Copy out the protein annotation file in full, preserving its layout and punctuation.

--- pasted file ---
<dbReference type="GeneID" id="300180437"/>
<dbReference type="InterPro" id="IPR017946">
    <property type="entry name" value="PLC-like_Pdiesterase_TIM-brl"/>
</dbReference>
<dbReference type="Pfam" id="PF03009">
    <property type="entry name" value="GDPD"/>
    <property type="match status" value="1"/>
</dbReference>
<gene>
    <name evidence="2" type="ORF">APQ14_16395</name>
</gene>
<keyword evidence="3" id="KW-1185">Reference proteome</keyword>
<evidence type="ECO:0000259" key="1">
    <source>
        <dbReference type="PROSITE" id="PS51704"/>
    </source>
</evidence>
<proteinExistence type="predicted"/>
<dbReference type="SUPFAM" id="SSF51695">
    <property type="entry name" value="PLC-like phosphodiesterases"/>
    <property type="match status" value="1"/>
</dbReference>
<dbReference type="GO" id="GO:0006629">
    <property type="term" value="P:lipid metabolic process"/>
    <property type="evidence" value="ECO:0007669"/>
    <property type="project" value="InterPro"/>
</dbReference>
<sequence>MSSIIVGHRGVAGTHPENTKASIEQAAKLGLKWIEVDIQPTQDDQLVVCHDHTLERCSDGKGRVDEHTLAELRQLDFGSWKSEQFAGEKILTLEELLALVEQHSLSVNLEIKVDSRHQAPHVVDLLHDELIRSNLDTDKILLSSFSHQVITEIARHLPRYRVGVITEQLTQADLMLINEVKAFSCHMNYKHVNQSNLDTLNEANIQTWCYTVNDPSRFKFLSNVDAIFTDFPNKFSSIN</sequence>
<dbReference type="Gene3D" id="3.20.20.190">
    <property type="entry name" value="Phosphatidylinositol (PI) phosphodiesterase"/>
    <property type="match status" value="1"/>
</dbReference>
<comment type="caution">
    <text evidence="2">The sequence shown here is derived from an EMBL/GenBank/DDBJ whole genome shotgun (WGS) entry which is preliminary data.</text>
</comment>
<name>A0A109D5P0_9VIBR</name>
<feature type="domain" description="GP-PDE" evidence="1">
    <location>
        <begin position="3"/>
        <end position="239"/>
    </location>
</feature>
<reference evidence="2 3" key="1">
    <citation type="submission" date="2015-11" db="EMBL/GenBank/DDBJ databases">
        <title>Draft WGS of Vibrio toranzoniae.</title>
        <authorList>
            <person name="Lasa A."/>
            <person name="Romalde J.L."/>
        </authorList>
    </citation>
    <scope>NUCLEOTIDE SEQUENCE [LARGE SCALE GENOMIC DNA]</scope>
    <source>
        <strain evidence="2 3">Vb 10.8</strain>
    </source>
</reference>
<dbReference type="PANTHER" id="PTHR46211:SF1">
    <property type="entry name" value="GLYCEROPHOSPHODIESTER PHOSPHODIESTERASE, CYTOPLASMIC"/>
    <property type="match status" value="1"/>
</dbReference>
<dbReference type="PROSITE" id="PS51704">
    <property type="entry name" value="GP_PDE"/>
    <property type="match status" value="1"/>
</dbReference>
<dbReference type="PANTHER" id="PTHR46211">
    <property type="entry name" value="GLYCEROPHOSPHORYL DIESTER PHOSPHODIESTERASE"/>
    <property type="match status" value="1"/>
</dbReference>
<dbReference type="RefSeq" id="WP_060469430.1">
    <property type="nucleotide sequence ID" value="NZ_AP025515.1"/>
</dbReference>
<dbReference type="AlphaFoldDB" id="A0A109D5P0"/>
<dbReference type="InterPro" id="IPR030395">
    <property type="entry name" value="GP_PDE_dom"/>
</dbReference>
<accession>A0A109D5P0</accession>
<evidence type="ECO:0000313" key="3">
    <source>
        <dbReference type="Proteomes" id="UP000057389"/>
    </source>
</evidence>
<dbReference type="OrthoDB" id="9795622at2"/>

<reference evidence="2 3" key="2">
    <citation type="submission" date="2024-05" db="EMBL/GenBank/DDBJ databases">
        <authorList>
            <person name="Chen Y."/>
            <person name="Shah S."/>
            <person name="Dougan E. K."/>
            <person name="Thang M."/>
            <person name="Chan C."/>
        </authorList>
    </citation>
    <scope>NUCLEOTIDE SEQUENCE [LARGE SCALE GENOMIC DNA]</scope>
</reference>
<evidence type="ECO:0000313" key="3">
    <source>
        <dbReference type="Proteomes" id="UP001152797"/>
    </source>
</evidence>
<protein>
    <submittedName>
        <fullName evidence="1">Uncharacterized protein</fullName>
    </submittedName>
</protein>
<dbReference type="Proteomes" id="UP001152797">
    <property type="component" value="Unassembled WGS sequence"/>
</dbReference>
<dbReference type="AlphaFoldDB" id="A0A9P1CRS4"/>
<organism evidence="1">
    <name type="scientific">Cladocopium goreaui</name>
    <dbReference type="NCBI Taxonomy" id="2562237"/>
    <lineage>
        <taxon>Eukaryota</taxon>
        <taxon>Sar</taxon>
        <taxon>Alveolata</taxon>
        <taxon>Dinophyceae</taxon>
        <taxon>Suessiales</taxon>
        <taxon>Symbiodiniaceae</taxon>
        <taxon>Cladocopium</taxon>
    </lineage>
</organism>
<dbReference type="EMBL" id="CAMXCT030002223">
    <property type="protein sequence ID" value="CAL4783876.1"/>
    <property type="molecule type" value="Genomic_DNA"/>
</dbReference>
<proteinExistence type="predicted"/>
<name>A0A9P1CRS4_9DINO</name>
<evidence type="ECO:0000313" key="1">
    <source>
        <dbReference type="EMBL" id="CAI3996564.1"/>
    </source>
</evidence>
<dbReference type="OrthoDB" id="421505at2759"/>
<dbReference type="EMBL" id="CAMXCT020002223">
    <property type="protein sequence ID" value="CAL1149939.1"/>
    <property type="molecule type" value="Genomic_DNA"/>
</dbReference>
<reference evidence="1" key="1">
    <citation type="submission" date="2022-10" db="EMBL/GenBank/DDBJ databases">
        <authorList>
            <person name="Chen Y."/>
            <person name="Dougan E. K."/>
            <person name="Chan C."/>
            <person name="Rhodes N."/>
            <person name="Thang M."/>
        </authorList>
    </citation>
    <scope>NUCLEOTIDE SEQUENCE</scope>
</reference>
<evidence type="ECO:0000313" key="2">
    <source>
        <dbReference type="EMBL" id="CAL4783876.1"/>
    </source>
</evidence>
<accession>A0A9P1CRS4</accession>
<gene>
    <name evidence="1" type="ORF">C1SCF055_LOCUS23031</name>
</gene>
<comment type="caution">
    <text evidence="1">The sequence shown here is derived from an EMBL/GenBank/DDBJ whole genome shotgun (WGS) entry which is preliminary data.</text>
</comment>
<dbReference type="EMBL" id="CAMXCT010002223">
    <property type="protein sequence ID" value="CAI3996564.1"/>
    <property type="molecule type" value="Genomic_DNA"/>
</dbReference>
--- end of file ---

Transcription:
<dbReference type="GeneID" id="300180437"/>
<dbReference type="InterPro" id="IPR017946">
    <property type="entry name" value="PLC-like_Pdiesterase_TIM-brl"/>
</dbReference>
<dbReference type="Pfam" id="PF03009">
    <property type="entry name" value="GDPD"/>
    <property type="match status" value="1"/>
</dbReference>
<gene>
    <name evidence="2" type="ORF">APQ14_16395</name>
</gene>
<keyword evidence="3" id="KW-1185">Reference proteome</keyword>
<evidence type="ECO:0000259" key="1">
    <source>
        <dbReference type="PROSITE" id="PS51704"/>
    </source>
</evidence>
<proteinExistence type="predicted"/>
<dbReference type="SUPFAM" id="SSF51695">
    <property type="entry name" value="PLC-like phosphodiesterases"/>
    <property type="match status" value="1"/>
</dbReference>
<dbReference type="GO" id="GO:0006629">
    <property type="term" value="P:lipid metabolic process"/>
    <property type="evidence" value="ECO:0007669"/>
    <property type="project" value="InterPro"/>
</dbReference>
<sequence>MSSIIVGHRGVAGTHPENTKASIEQAAKLGLKWIEVDIQPTQDDQLVVCHDHTLERCSDGKGRVDEHTLAELRQLDFGSWKSEQFAGEKILTLEELLALVEQHSLSVNLEIKVDSRHQAPHVVDLLHDELIRSNLDTDKILLSSFSHQVITEIARHLPRYRVGVITEQLTQADLMLINEVKAFSCHMNYKHVNQSNLDTLNEANIQTWCYTVNDPSRFKFLSNVDAIFTDFPNKFSSIN</sequence>
<dbReference type="Gene3D" id="3.20.20.190">
    <property type="entry name" value="Phosphatidylinositol (PI) phosphodiesterase"/>
    <property type="match status" value="1"/>
</dbReference>
<comment type="caution">
    <text evidence="2">The sequence shown here is derived from an EMBL/GenBank/DDBJ whole genome shotgun (WGS) entry which is preliminary data.</text>
</comment>
<name>A0A109D5P0_9VIBR</name>
<feature type="domain" description="GP-PDE" evidence="1">
    <location>
        <begin position="3"/>
        <end position="239"/>
    </location>
</feature>
<reference evidence="2 3" key="1">
    <citation type="submission" date="2015-11" db="EMBL/GenBank/DDBJ databases">
        <title>Draft WGS of Vibrio toranzoniae.</title>
        <authorList>
            <person name="Lasa A."/>
            <person name="Romalde J.L."/>
        </authorList>
    </citation>
    <scope>NUCLEOTIDE SEQUENCE [LARGE SCALE GENOMIC DNA]</scope>
    <source>
        <strain evidence="2 3">Vb 10.8</strain>
    </source>
</reference>
<dbReference type="PANTHER" id="PTHR46211:SF1">
    <property type="entry name" value="GLYCEROPHOSPHODIESTER PHOSPHODIESTERASE, CYTOPLASMIC"/>
    <property type="match status" value="1"/>
</dbReference>
<dbReference type="PROSITE" id="PS51704">
    <property type="entry name" value="GP_PDE"/>
    <property type="match status" value="1"/>
</dbReference>
<dbReference type="PANTHER" id="PTHR46211">
    <property type="entry name" value="GLYCEROPHOSPHORYL DIESTER PHOSPHODIESTERASE"/>
    <property type="match status" value="1"/>
</dbReference>
<dbReference type="RefSeq" id="WP_060469430.1">
    <property type="nucleotide sequence ID" value="NZ_AP025515.1"/>
</dbReference>
<dbReference type="AlphaFoldDB" id="A0A109D5P0"/>
<dbReference type="InterPro" id="IPR030395">
    <property type="entry name" value="GP_PDE_dom"/>
</dbReference>
<accession>A0A109D5P0</accession>
<evidence type="ECO:0000313" key="3">
    <source>
        <dbReference type="Proteomes" id="UP000057389"/>
    </source>
</evidence>
<dbReference type="OrthoDB" id="9795622at2"/>

<reference evidence="2 3" key="2">
    <citation type="submission" date="2024-05" db="EMBL/GenBank/DDBJ databases">
        <authorList>
            <person name="Chen Y."/>
            <person name="Shah S."/>
            <person name="Dougan E. K."/>
            <person name="Thang M."/>
            <person name="Chan C."/>
        </authorList>
    </citation>
    <scope>NUCLEOTIDE SEQUENCE [LARGE SCALE GENOMIC DNA]</scope>
</reference>
<evidence type="ECO:0000313" key="3">
    <source>
        <dbReference type="Proteomes" id="UP001152797"/>
    </source>
</evidence>
<protein>
    <submittedName>
        <fullName evidence="1">Uncharacterized protein</fullName>
    </submittedName>
</protein>
<dbReference type="Proteomes" id="UP001152797">
    <property type="component" value="Unassembled WGS sequence"/>
</dbReference>
<dbReference type="AlphaFoldDB" id="A0A9P1CRS4"/>
<organism evidence="1">
    <name type="scientific">Cladocopium goreaui</name>
    <dbReference type="NCBI Taxonomy" id="2562237"/>
    <lineage>
        <taxon>Eukaryota</taxon>
        <taxon>Sar</taxon>
        <taxon>Alveolata</taxon>
        <taxon>Dinophyceae</taxon>
        <taxon>Suessiales</taxon>
        <taxon>Symbiodiniaceae</taxon>
        <taxon>Cladocopium</taxon>
    </lineage>
</organism>
<dbReference type="EMBL" id="CAMXCT030002223">
    <property type="protein sequence ID" value="CAL4783876.1"/>
    <property type="molecule type" value="Genomic_DNA"/>
</dbReference>
<proteinExistence type="predicted"/>
<name>A0A9P1CRS4_9DINO</name>
<evidence type="ECO:0000313" key="1">
    <source>
        <dbReference type="EMBL" id="CAI3996564.1"/>
    </source>
</evidence>
<dbReference type="OrthoDB" id="421505at2759"/>
<dbReference type="EMBL" id="CAMXCT020002223">
    <property type="protein sequence ID" value="CAL1149939.1"/>
    <property type="molecule type" value="Genomic_DNA"/>
</dbReference>
<reference evidence="1" key="1">
    <citation type="submission" date="2022-10" db="EMBL/GenBank/DDBJ databases">
        <authorList>
            <person name="Chen Y."/>
            <person name="Dougan E. K."/>
            <person name="Chan C."/>
            <person name="Rhodes N."/>
            <person name="Thang M."/>
        </authorList>
    </citation>
    <scope>NUCLEOTIDE SEQUENCE</scope>
</reference>
<evidence type="ECO:0000313" key="2">
    <source>
        <dbReference type="EMBL" id="CAL4783876.1"/>
    </source>
</evidence>
<accession>A0A9P1CRS4</accession>
<gene>
    <name evidence="1" type="ORF">C1SCF055_LOCUS23031</name>
</gene>
<comment type="caution">
    <text evidence="1">The sequence shown here is derived from an EMBL/GenBank/DDBJ whole genome shotgun (WGS) entry which is preliminary data.</text>
</comment>
<dbReference type="EMBL" id="CAMXCT010002223">
    <property type="protein sequence ID" value="CAI3996564.1"/>
    <property type="molecule type" value="Genomic_DNA"/>
</dbReference>